I am sharing my story in hopes that it helps others to know they are not alone in their feelings, in their experiences and in their trauma, but also to raise awareness to the reality of the unhealthy culture and environment of the church for our children. I would love to see change for future generations of members and for my family who are all still very active in the church, and for the millions of children still at risk currently under the negligent policies in the church.
I first want to recognize my parents for the incredible, wonderful people they are and for their support throughout my life, I fully and completely forgive them and recognize that they were not given adequate tools to deal with all that happened as it took place. My parents did and still do the very best they can and I feel their love constantly in my life. At this point we both accept how horribly things were handled/neglected and I have accepted their apology and recognize that they too were victims in this all. At this point the best we can do is to push for change going forward for others who may not understand the danger and the repercussions of allowing children to be placed one on one alone with adult men asking prying sexually explicit questions. And also in allowing church leadership to deal with serious crimes against children.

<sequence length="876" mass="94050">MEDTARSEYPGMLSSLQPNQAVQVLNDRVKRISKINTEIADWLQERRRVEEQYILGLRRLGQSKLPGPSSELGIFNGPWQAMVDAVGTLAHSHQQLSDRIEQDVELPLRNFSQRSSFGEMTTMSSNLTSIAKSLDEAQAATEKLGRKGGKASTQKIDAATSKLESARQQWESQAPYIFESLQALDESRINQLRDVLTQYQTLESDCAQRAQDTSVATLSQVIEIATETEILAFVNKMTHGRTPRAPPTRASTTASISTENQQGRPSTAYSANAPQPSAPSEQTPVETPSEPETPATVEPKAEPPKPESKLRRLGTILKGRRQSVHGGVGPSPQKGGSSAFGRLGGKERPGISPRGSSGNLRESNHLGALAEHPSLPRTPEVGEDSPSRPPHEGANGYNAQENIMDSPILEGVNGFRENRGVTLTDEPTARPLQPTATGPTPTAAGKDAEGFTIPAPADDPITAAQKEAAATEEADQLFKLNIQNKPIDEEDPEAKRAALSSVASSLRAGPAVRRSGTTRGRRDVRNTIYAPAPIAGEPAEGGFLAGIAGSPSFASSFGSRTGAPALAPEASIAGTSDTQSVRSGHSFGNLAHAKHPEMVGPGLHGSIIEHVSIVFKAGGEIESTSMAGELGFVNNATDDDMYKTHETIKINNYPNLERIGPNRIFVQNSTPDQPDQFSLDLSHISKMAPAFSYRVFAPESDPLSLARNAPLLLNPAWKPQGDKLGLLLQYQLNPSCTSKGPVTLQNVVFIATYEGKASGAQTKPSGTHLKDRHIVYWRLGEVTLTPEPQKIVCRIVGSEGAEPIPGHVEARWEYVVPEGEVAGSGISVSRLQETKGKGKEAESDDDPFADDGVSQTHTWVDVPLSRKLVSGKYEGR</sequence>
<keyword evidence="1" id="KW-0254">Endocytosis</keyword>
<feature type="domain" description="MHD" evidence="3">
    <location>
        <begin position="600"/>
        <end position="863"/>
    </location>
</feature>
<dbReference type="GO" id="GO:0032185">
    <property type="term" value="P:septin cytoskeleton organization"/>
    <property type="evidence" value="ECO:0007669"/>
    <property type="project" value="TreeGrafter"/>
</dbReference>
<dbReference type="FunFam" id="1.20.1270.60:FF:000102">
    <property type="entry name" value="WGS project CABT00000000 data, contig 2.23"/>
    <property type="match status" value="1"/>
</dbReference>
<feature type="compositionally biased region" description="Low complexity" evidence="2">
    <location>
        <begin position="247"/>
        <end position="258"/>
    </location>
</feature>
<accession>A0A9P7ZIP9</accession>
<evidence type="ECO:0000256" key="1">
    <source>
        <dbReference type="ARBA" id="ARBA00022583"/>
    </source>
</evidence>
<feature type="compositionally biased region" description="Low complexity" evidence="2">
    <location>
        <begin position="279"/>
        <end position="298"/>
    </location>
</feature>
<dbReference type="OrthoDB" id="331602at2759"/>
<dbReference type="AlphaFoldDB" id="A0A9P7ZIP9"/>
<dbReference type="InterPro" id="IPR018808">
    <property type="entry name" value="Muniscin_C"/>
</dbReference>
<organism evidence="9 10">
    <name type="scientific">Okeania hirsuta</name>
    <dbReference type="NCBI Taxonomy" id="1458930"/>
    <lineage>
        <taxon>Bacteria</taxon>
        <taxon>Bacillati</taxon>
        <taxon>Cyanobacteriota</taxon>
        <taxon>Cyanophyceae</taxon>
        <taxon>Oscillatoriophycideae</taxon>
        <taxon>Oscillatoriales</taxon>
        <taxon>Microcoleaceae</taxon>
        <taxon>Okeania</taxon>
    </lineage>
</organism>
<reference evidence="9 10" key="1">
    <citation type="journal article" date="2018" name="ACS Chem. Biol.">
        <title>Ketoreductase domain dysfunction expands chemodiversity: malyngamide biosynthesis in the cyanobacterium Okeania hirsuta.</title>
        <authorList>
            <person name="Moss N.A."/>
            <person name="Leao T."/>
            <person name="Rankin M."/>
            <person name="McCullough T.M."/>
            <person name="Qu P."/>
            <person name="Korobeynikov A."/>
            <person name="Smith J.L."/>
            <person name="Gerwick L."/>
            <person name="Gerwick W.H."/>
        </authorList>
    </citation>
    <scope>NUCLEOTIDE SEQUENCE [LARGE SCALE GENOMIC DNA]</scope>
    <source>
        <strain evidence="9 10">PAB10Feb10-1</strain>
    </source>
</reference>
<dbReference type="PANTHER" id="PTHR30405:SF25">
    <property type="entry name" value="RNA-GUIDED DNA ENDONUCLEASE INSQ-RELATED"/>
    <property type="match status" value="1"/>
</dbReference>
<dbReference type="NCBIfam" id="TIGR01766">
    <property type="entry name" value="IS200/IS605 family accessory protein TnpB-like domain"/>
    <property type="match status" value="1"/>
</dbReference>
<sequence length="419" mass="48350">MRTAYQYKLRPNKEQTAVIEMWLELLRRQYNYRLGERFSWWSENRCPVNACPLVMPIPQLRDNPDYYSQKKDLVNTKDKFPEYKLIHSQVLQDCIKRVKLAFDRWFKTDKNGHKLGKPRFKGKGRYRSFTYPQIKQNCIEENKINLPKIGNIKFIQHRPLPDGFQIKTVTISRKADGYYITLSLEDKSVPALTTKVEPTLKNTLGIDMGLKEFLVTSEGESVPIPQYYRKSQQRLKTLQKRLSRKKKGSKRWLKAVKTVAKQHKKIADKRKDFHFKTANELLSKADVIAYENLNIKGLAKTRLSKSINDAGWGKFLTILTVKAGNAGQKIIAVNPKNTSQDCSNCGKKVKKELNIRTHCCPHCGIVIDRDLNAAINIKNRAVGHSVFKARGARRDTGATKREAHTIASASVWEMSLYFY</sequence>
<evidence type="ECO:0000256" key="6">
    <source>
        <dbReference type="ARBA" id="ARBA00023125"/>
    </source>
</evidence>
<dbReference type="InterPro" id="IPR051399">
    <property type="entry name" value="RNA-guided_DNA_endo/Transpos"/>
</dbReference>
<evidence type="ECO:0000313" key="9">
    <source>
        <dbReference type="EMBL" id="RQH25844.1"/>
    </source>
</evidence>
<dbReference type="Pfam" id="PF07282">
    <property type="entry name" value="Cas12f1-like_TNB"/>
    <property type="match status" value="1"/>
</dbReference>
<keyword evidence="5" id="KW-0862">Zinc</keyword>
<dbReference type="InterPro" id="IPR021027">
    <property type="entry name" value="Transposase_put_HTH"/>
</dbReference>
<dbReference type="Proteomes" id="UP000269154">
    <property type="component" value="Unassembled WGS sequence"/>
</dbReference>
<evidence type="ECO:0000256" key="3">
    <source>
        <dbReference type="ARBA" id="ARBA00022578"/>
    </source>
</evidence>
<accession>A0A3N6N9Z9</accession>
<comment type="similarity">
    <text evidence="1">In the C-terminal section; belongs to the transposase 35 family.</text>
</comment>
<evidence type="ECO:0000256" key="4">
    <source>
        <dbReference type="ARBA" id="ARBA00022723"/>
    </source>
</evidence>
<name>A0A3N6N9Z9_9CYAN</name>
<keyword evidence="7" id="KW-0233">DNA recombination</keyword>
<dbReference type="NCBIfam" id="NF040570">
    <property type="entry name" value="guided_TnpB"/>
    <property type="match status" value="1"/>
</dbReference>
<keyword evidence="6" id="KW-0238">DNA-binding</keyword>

In 1989, when I was 3 years old I was sexually assaulted by a trusted ward member and priesthood holder, this was the first of many traumatic experiences I would endure as a member of The Church of Jesus Christ of Latter Day Saints. I could go on for a long time about the mental, emotional and spiritual consequences throughout my life. I don’t think any of us could have predicted how these experiences would bleed into every aspect of both mine and my parents’ lives.
When my parents were made aware of what had happened, they went into the bishop instead of law enforcement who assured them he would handle things, the abuser admitted to what he had done after a lot of pressure from my father and the bishop, shortly after, my parents picked up and moved from Dixon, MO across Country after realizing that it was too painful for either of them to continue to attend church with the pedophile (no “formal” disciplinary action was taken, no law enforcement were involved) My mother would be diagnosed with an autoimmune disease called Lupus just 2 years following the abuse, for those of you who are familiar with this disease, there have been many studies that prove that a traumatic event (emotional or physical) is very often a precursor to the diagnosis. Not talking to anyone about this traumatic event destroyed both her spirit and her health at the time.
Fast forward 11 years, my abuse had been unspoken of throughout my upbringing, my Mother and Father have since told me that they’d hoped with me being as young as I was that I wouldn’t remember and could grow up without consequences of the abuse, but as I reached my teenage years I began having horrible flashbacks and became so sick with OCD and depression and I tried to cope with what I was thinking about and remembering, having no idea where it was coming from and if it was even real.